March 13, 2015

Faith, Hope and Charity / David Siler

How will you respond?

David SilerThe five Indiana bishops have released a pastoral letter discussing the issue of poverty in the state of Indiana. I hope that you will take the time to read the letter, which can also be found in Spanish here, and I pray that it will inspire you, your family, your colleagues and your parish to action.

I pray, too, that you will take an additional step and respond to the survey, which the bishops will use to inform them in the development of a pastoral plan to reduce poverty in our state.

The work on this pastoral letter began a couple of years ago—before we knew that we would welcome a new pope who would greatly emphasize the Church’s responsibility to serve the poor.

Through your reading of the pastoral letter, you will find that a major point of emphasis is the role of the family in either contributing to or mitigating poverty, depending on the health and well-being of families.

Little did we know when discussions first began regarding the pastoral letter that Pope Francis would call for the Synod of Bishops to discuss the family. At the same time, some of our key civic leaders in Indiana are currently calling new attention to the breakdown of families, and the resulting poverty that often follows.

All this is to say that the content and the timing of the bishops’ pastoral letter on poverty is not mere coincidence, but appears to be a clear movement of the Holy Spirit. It is now time for all of us to get caught up in this movement of the Spirit, and contribute our time, talents and treasures for the benefit of those who are suffering due to their economic situation.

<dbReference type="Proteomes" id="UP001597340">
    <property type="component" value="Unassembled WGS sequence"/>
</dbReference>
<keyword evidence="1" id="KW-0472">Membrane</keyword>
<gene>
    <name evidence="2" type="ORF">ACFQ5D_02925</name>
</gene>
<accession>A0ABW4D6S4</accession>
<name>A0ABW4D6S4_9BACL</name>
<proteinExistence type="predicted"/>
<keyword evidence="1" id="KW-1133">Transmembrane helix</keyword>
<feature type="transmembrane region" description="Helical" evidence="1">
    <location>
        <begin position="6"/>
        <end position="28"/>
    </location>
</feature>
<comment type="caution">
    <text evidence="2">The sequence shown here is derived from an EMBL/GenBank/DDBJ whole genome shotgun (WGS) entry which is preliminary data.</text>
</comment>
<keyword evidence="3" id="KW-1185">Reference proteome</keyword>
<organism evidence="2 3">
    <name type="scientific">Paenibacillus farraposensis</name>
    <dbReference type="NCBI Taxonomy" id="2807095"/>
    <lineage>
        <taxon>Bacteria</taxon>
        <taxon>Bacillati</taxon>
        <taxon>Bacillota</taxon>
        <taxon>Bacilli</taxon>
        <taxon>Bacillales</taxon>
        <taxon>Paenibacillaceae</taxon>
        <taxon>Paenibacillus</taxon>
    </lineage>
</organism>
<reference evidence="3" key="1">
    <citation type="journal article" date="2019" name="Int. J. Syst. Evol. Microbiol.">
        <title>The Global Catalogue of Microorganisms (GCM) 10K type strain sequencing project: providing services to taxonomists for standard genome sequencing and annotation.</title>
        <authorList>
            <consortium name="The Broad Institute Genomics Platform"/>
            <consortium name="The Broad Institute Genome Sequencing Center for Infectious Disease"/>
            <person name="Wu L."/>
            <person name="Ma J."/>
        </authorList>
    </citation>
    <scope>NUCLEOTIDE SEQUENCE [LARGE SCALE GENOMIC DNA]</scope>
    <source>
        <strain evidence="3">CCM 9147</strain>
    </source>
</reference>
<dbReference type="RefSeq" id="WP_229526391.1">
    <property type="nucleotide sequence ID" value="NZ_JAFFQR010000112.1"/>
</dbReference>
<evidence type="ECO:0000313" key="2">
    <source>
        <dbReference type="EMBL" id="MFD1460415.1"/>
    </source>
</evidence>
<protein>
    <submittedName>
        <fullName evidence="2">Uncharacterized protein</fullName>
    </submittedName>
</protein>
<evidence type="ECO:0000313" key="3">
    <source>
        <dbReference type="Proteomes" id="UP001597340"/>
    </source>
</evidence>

Words can be very limiting, and can carry a great deal of prejudice and misunderstanding. The words “poverty” and “poor” come to mind.

The word “poor” does not suffice in describing what the pastoral letter intends to communicate. Father Larry Snyder, former president of Catholic Charities U.S.A., has a well-reasoned definition of poverty in his book, Think and Act Anew: How Poverty in America Affects Us All and What We Can Do about It. That definition, though not perfect, is used in the bishops’ pastoral letter to offer a common understanding of the situation.

This definition of poverty explains that individuals are considered poor if:

  • they cannot afford housing that is clean, safe and in good repair;
  • they cannot afford nutritious food for themselves and their family on a regular basis;
  • they cannot consistently pay their utility bills even though it is a priority;
  • their children are not adequately clothed for school with clean clothes that fit and are in good repair, and they do not have proper clothing for work;
  • they cannot afford to go to the doctor for any kind of illness because they fear that the visit will be beyond their means to pay for it.

Many people in our archdiocese, our state and our country constantly face those struggles. Let’s keep their struggles in mind as all of us discern how we will respond in love to help our brothers and sisters in need.

(David Siler is the executive director of the archdiocesan Secretariat for Catholic Charities. E-mail him at

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